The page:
|Birth: ||Aug. 19, 1852|
|Death: ||Feb. 13, 1905|
Harvard Class of 1874
Ninth Report of the Class Secretary, Harvard College Class of 1874 (1909), pp. 7-8:
"James Lloyd Abbot, son of James Lloyd and Anna Lewis (Blake) Abbot, was born in Roxbury (now Boston), Mass., August 19, 1852, and died in Little Rock, Ark., February 13,1905, after a long, wasting fever, which the physicians were unable to understand or check.
"On his father's side he descended from Captain Samuel Abbot, who came to this country about 1760, and on his mother's side from Edward Blake, also a prominent citizen of old Boston. His early youth was full of change, and he grew up amid ever-varying surroundings, in Roxbury, Mobile, and Baltimore. At the breaking out of the Civil War he was living in Baltimore with his father, but the disturbed condition of the city at that time necessitated the removal of his father's business to New York, and he came at the same time to reside with his grandfather, S. Parkman Blake, Esq., in Roxbury, in order that he might prepare for Harvard at the Roxbury Latin School. He remained in the Latin School seven years, and was so well fitted for college that he was given in his Freshman year a detur for his year's work, his being one of the last four deturs that were ever given.
"In college he roomed throughout the course with his schoolmate, Amory G. Hodges, living in Holworthy 1 the Freshman year, and the other years in Holworthy 6. His mind was keen and quick, and his memory tenacious, so that he was easily able to take good rank in his college work.
"Although not a competitor in athletic contests, he took an active interest in all sports and in all the other events of college life. He was a general favorite with all who knew him, and his bright, genial, sympathetic nature endeared him to his friends. In looking back over our college life it is hard to recall any one of our classmates whose manner and bearing towards every one were more courteous, sunny, and cheerful, or who met reverses and trials with better grace and more unfailing good nature. He was a member of the Institute of 1770, the Harvard Natural History Society, the German Club, and the Hasty Pudding Club.
"After graduation he entered his father's office, J. L. Abbot & Co., cotton brokers, in New York City, where he remained a few months. He then went South to learn the cotton business at closer range, and returned to his early home in Mobile, Ala., where he entered the office of Lyman C. Dorgan, a cotton buyer. His industry and keen intelligence enabled him to become a partner with Mr. Dorgan, September 1,1878, under the firm name of Dorgan & Abbot, and this business relation continued until September 1,1890, when a dissolution of the firm was necessitated by the changed condition in the cotton trade, which diminished to a large extent the business transacted at Mobile. He stayed on, however, in Mobile until October, 1892, retaining during these two years the accounts of some of the best Northern connections of the firm. In October, 1892, he moved to St. Louis, Mo., to accept the position of Secretary and Treasurer of the Lesser Cotton Company. In 1894 he moved his residence and family to Little Bock, Ark., and resided there until his death, being associated with R. E. Morris & Company for the last three years. As his judgment in buying cotton was unusually good, he was obliged, after leaving Mobile, to devote himself largely to this branch of the business, which necessitated his spending much of his time in the cotton-growing country at some distance from St. Louis and Little Rock, an arrangement which must have been a very trying one for him, as it kept him away from his home and in the "swamp," as he goodnaturedly called it. To a man so devotedly attached to his family, this kind of life must have been especially trying, and it may, therefore, well be imagined that his life work did not afford him as much pleasure and satisfaction as his abilities deserved.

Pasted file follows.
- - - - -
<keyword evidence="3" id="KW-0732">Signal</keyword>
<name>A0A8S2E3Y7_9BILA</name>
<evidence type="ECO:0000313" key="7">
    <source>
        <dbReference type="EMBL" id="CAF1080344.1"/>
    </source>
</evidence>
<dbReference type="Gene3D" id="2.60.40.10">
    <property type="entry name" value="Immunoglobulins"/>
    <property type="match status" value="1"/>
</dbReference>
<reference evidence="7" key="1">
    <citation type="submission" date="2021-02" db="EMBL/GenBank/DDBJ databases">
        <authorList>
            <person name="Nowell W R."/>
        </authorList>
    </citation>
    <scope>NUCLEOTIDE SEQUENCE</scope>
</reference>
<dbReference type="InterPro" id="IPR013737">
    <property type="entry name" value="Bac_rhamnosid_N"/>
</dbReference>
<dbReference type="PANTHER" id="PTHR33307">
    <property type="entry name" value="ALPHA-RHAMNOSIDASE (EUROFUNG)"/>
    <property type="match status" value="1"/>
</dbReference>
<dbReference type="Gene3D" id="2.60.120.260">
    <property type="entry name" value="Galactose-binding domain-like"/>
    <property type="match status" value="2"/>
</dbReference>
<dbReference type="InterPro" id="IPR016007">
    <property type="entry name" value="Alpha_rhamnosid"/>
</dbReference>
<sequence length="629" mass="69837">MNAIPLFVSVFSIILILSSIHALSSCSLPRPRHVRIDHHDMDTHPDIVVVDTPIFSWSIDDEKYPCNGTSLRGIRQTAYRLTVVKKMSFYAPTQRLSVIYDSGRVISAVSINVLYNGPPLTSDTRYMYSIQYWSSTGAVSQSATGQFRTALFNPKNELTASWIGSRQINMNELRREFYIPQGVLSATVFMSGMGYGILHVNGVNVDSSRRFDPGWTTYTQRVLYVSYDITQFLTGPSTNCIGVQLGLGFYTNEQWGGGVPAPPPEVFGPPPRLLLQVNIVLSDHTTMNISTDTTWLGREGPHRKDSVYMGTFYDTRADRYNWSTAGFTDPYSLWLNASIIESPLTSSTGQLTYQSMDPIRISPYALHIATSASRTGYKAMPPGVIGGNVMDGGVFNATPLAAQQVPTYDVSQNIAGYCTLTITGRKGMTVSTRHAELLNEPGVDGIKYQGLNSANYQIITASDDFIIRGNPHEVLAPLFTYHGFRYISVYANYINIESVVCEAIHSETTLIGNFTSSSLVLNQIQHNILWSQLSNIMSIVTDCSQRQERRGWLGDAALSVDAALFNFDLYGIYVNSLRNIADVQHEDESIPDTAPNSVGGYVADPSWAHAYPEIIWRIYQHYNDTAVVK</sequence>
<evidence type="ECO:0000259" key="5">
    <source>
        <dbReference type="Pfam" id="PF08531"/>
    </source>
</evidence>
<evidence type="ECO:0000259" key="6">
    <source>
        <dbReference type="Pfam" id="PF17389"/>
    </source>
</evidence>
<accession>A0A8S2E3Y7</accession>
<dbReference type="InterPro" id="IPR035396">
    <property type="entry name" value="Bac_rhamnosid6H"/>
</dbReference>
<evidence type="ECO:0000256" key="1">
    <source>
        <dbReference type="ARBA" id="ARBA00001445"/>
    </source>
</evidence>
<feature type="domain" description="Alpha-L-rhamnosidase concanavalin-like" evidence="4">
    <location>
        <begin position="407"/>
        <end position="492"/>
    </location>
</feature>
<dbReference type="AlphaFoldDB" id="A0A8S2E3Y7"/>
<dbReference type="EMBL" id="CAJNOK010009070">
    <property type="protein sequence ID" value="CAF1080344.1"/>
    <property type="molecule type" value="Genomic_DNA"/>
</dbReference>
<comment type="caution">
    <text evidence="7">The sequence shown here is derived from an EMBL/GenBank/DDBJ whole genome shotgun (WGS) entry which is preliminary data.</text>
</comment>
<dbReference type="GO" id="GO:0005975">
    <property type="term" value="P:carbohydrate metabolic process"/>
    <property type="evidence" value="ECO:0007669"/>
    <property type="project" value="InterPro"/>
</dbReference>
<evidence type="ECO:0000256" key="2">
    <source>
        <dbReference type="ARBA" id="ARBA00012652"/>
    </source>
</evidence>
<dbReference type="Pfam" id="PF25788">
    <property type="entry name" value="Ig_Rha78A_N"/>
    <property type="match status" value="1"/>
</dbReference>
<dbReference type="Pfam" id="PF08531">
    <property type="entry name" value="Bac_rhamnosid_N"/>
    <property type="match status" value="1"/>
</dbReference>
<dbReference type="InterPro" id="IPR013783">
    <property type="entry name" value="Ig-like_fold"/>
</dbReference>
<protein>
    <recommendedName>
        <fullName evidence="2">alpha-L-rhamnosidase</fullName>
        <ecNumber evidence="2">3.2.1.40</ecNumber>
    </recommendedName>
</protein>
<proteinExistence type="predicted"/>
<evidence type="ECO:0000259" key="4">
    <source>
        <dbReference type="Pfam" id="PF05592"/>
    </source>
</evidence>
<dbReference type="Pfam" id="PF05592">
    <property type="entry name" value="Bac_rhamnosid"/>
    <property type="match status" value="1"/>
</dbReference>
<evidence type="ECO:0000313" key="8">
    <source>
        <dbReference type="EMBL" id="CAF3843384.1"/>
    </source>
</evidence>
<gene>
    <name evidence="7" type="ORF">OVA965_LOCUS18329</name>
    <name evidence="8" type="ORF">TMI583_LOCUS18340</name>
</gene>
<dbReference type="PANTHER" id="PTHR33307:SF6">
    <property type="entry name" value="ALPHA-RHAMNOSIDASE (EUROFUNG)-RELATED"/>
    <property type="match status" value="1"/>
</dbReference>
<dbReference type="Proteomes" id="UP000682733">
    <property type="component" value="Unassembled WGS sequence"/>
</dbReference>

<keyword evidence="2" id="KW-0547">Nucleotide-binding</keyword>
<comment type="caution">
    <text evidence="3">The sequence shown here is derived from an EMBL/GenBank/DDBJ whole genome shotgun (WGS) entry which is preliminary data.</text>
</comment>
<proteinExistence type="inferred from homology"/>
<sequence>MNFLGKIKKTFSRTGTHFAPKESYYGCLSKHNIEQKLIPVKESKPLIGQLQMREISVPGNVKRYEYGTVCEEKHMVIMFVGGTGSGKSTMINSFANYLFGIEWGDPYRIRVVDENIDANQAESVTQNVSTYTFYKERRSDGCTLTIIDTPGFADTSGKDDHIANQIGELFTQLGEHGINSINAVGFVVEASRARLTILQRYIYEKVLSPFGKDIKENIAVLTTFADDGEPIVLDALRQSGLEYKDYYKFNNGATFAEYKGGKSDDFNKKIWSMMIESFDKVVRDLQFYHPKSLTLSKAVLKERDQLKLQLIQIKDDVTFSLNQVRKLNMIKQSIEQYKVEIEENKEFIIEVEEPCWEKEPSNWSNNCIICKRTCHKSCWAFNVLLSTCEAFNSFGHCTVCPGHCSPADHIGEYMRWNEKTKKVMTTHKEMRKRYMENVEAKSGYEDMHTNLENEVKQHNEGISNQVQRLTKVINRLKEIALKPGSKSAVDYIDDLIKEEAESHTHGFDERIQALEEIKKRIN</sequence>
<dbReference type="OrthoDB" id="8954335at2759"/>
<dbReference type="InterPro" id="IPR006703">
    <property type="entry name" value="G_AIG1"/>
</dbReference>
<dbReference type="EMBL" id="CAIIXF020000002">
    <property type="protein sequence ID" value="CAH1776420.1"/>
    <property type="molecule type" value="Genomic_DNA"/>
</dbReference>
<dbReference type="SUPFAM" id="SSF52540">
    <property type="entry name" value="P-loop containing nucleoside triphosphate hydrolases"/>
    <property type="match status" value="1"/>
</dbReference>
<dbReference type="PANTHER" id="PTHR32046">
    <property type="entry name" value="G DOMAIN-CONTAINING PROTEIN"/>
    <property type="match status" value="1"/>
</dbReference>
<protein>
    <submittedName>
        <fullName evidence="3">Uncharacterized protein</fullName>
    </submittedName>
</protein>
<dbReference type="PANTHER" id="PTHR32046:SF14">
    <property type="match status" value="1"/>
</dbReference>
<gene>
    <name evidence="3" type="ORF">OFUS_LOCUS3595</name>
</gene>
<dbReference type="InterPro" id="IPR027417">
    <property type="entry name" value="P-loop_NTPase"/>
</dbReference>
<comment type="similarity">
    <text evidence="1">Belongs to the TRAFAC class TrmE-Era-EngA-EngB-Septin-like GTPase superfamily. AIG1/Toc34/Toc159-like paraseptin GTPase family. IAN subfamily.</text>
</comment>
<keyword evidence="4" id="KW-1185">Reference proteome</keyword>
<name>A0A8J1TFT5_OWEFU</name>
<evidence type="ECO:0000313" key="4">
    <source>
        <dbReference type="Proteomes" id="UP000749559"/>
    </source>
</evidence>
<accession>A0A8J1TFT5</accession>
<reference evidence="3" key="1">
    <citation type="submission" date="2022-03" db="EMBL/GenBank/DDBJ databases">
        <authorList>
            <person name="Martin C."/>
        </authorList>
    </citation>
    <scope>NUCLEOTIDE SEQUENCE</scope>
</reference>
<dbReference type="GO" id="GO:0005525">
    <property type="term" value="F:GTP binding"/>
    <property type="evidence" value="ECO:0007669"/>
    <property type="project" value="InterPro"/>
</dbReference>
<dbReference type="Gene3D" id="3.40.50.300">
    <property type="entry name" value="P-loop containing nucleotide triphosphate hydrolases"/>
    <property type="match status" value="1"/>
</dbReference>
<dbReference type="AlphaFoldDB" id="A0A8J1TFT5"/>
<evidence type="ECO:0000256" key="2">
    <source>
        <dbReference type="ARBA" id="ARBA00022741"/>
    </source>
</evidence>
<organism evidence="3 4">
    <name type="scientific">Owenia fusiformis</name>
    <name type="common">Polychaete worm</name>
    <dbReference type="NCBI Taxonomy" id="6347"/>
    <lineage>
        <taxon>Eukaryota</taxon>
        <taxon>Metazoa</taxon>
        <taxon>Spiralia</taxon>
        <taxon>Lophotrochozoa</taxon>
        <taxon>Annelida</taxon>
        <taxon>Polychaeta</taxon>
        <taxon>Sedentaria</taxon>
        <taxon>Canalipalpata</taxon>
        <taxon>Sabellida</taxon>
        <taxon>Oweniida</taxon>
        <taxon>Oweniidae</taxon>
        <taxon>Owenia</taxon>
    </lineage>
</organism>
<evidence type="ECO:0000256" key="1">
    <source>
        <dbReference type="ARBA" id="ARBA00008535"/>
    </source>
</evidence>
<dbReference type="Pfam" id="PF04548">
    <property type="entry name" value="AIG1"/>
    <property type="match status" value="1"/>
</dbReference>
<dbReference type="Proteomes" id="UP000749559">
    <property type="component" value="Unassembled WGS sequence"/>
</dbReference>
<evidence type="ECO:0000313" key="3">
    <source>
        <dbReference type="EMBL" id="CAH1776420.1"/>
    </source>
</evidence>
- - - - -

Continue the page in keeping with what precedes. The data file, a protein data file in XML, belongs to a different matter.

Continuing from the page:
"While living in Mobile he was married March 10, 1881, to Amelia Lyon Ross, of that city. His first son, Parkman Blake, was born April 4, 1882, and died July 29,1882; a daughter, Serena Lyon, born November 10,1885, is now living in Mobile with her mother; and the third child, James Lloyd, is a member of the first-year class at the Naval Academy at Annapolis.
"In August, 1904, he seemed to be in perfect health. Suddenly, without warning or apparent cause, a fever developed, which could not be checked, and symptoms of chronic pneumonia appeared. His strength ebbed, and, though he rallied in December, so that he made an effort to resume business, he was soon obliged to give it up, and from then until the end it was a steady failure of strength and vitality, but happily without physical pain or suffering. Throughout his long illness he showed the same brave, cheerful, unselfish spirit which so endeared him to all who knew him throughout life.
"It is a sad privilege to say the last word about our friend. And no mere words are enough. His was a nature so gentle, generous, and tender that intimate knowledge and acquaintance, and that alone, could enable one to understand and appreciate it. His death leaves vacant a place in the rapidly narrowing circle of the class which never can be filled. The memory he leaves behind for his friends to cherish is that of one who, near or far, was lovable, loving, and loyal to the end. H. L. H."
Genealogical trivia: His grandfather, Samuel Parkman Blake, was a seventh cousin of Darius Blake Holbrook, the grandfather of Florence Chandler Maybrick from Mobile.
Amelia Lyon Ross Abbot (1854 - 1926)
Parkman Blake Abbot (1882 - 1882)*
Serena Lyon Abbot Moore (1885 - 1972)*
James Lloyd Abbot (1888 - 1988)*
Created by: Ray
Record added: Nov 28, 2009
Find A Grave Memorial# 44872054